BRUSSELS (Reuters) - Voters in 27 countries choose a new European Parliament this week in an election likely to be marred by apathy and dominated by protest votes against national governments struggling to combat the global economic crisis.
More than 375 million people are eligible to take part in four days of voting across the European Union that starts in Britain and the Netherlands on Thursday, but opinion polls suggest fewer than half the electorate will vote.
Few of the EU’s 495 million citizens have much interest in the assembly or much knowledge of what it does, even though it shapes many pan-European laws, endorses the EU executive and budget, and will gain power under the EU’s Lisbon reform treaty.
Centrists are expected to remain dominant in the 736-member chamber. But a low turnout could favor fringe parties and extremists, without giving them enough votes to hold up laws such as urgent reforms of the financial regulation system.
“We appeal to all Europeans to vote in the European elections,” French President Nicolas Sarkozy and German Chancellor Angel Merkel wrote in an article published in German and French newspapers on Sunday.
“There is no better way to support the goal of a strong (European) Union and a safer world,” they wrote.
Merkel and Sarkozy have their own concerns. The vote in Germany will test the political waters before a federal election in September. In France, Sarkozy’s governing UMP could face a rise in support for far-right parties.
Governing parties in other countries, including Britain, Ireland and several EU member states in eastern Europe, are even more concerned as people vote on national issues and scandals, including how governments have handled the economic crisis.
The EU eventually agreed on a fiscal stimulus package amounting to 5 percent of the bloc’s economic output but its response to the crisis, and that of many national leaders, has been widely criticized as too little, too late.
Unemployment is rising -- data on Tuesday showed it at 9.2 percent in the 16 countries that use the euro currency -- and several governments have faced social unrest.
Even so, the European People’s Party and European Democrats (EPP-ED), a center-right group, is widely expected to remain the main force in the parliament although the Party of European Socialists (PES) could gain seats, opinion polls suggest.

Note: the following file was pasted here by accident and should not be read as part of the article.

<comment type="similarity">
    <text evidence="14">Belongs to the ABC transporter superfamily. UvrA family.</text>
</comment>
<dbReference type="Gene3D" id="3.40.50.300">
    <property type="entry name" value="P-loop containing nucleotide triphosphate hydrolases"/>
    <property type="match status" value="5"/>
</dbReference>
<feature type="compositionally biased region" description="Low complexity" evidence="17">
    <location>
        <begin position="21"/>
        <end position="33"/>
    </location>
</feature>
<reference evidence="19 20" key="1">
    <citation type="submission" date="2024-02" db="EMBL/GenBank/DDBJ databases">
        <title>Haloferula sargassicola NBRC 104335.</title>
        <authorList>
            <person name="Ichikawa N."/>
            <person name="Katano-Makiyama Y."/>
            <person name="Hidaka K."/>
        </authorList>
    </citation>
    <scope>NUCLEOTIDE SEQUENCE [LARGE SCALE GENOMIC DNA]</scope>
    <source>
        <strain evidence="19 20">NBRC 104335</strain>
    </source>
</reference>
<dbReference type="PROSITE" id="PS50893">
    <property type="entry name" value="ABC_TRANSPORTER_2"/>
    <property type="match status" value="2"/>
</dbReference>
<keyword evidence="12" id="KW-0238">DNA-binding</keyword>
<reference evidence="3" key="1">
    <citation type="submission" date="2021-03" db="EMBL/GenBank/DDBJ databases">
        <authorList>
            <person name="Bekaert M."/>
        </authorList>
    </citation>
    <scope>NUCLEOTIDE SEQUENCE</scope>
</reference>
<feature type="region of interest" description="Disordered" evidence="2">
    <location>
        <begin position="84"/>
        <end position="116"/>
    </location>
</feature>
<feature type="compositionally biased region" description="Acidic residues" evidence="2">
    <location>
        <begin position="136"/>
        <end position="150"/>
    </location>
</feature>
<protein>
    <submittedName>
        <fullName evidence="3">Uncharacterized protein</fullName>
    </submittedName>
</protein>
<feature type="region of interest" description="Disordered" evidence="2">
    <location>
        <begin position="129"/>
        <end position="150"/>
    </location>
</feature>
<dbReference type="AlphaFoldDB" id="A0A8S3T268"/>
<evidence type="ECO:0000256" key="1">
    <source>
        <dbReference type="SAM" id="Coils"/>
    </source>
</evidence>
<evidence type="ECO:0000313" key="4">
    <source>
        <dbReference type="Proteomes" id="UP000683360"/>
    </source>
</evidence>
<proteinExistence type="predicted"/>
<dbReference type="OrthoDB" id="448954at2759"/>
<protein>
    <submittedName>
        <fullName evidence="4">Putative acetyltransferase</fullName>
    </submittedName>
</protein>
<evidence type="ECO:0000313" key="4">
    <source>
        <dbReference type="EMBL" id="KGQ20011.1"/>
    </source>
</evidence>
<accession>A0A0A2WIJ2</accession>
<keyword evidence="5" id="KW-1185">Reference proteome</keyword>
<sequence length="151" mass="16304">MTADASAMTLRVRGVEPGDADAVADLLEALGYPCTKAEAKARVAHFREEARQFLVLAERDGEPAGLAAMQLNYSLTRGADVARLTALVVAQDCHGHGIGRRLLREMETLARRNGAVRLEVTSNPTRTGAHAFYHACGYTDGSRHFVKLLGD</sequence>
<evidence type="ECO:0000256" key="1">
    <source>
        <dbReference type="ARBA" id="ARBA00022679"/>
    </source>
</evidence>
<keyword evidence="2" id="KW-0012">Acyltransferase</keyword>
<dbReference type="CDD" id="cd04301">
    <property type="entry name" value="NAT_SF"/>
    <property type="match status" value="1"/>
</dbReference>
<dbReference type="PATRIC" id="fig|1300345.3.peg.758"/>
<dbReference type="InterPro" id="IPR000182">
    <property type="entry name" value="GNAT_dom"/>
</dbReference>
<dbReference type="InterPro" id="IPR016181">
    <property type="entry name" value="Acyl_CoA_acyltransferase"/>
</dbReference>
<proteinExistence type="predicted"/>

“It (the vote) is always more about the national political arena and sending a message to the sitting government,” said Hugo Brady of the Center for European Reform in London.
The governing Fianna Fail party is expected to suffer a setback in Ireland, which also holds local elections, but it is not clear how well the Libertas party which opposes the Lisbon reform treaty will fare.
The treaty, on which Ireland holds a referendum in the autumn, is intended to streamline decision-making in the EU and would give the parliament more powers in setting legislation.
A crushing defeat for the Labour Party would increase pressure for ministerial changes in Britain, which also holds local elections this week and is mired in a scandal over expenses claimed by members of the national parliament.
The election also comes at a difficult time for Italian Prime Minister Silvio Berlusconi, who is hoping for a resounding win to silence scandals about his love life and business dealings that threaten his credibility.
The new parliament’s tasks will include helping shape -- and pass -- laws on anything from the environment to supervision of Europe’s financial system to try to avert another credit crunch.
It will also have the final say in appointing the next president of the European Commission, the EU’s executive and a powerful regulatory body, and its endorsement is also required for the entire Commission to take office.
First results are expected after 4:00 p.m. EDT on Sunday.